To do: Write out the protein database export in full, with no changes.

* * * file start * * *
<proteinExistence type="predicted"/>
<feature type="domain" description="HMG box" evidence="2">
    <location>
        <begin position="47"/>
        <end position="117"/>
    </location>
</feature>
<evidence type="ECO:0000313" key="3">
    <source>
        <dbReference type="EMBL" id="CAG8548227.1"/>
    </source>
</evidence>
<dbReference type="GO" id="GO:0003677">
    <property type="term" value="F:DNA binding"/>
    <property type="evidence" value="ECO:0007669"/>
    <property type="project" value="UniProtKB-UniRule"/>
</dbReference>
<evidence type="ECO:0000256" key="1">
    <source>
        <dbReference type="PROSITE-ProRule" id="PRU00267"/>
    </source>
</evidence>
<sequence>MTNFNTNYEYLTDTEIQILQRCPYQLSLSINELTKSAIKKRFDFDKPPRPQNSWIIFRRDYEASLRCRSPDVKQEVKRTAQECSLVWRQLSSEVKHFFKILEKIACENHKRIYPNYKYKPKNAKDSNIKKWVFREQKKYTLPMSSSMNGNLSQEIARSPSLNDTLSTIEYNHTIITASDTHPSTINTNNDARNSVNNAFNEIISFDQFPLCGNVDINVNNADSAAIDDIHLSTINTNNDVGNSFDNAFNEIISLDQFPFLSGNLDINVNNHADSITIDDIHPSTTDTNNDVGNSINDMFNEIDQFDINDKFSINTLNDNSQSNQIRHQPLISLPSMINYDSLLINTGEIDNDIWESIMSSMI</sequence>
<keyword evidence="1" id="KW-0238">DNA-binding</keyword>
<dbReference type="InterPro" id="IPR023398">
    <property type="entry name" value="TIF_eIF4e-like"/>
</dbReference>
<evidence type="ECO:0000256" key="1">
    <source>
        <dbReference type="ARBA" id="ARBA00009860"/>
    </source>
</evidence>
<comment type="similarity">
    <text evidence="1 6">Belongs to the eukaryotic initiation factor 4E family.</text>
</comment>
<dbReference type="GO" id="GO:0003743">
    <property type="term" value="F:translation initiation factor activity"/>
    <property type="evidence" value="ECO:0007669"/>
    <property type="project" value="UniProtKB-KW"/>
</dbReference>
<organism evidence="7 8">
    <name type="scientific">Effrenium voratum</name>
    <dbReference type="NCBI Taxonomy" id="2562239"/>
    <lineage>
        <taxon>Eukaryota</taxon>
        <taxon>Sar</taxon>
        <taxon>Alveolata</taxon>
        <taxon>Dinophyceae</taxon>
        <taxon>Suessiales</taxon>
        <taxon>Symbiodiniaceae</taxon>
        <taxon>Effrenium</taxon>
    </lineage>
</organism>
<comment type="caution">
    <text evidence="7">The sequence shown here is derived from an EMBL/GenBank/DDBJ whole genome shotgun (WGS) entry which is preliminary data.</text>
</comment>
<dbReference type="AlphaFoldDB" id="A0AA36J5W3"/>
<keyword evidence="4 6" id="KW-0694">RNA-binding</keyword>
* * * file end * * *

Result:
<proteinExistence type="predicted"/>
<feature type="domain" description="HMG box" evidence="2">
    <location>
        <begin position="47"/>
        <end position="117"/>
    </location>
</feature>
<evidence type="ECO:0000313" key="3">
    <source>
        <dbReference type="EMBL" id="CAG8548227.1"/>
    </source>
</evidence>
<dbReference type="GO" id="GO:0003677">
    <property type="term" value="F:DNA binding"/>
    <property type="evidence" value="ECO:0007669"/>
    <property type="project" value="UniProtKB-UniRule"/>
</dbReference>
<evidence type="ECO:0000256" key="1">
    <source>
        <dbReference type="PROSITE-ProRule" id="PRU00267"/>
    </source>
</evidence>
<sequence>MTNFNTNYEYLTDTEIQILQRCPYQLSLSINELTKSAIKKRFDFDKPPRPQNSWIIFRRDYEASLRCRSPDVKQEVKRTAQECSLVWRQLSSEVKHFFKILEKIACENHKRIYPNYKYKPKNAKDSNIKKWVFREQKKYTLPMSSSMNGNLSQEIARSPSLNDTLSTIEYNHTIITASDTHPSTINTNNDARNSVNNAFNEIISFDQFPLCGNVDINVNNADSAAIDDIHLSTINTNNDVGNSFDNAFNEIISLDQFPFLSGNLDINVNNHADSITIDDIHPSTTDTNNDVGNSINDMFNEIDQFDINDKFSINTLNDNSQSNQIRHQPLISLPSMINYDSLLINTGEIDNDIWESIMSSMI</sequence>
<keyword evidence="1" id="KW-0238">DNA-binding</keyword>
<dbReference type="InterPro" id="IPR023398">
    <property type="entry name" value="TIF_eIF4e-like"/>
</dbReference>
<evidence type="ECO:0000256" key="1">
    <source>
        <dbReference type="ARBA" id="ARBA00009860"/>
    </source>
</evidence>
<comment type="similarity">
    <text evidence="1 6">Belongs to the eukaryotic initiation factor 4E family.</text>
</comment>
<dbReference type="GO" id="GO:0003743">
    <property type="term" value="F:translation initiation factor activity"/>
    <property type="evidence" value="ECO:0007669"/>
    <property type="project" value="UniProtKB-KW"/>
</dbReference>
<organism evidence="7 8">
    <name type="scientific">Effrenium voratum</name>
    <dbReference type="NCBI Taxonomy" id="2562239"/>
    <lineage>
        <taxon>Eukaryota</taxon>
        <taxon>Sar</taxon>
        <taxon>Alveolata</taxon>
        <taxon>Dinophyceae</taxon>
        <taxon>Suessiales</taxon>
        <taxon>Symbiodiniaceae</taxon>
        <taxon>Effrenium</taxon>
    </lineage>
</organism>
<comment type="caution">
    <text evidence="7">The sequence shown here is derived from an EMBL/GenBank/DDBJ whole genome shotgun (WGS) entry which is preliminary data.</text>
</comment>
<dbReference type="AlphaFoldDB" id="A0AA36J5W3"/>
<keyword evidence="4 6" id="KW-0694">RNA-binding</keyword>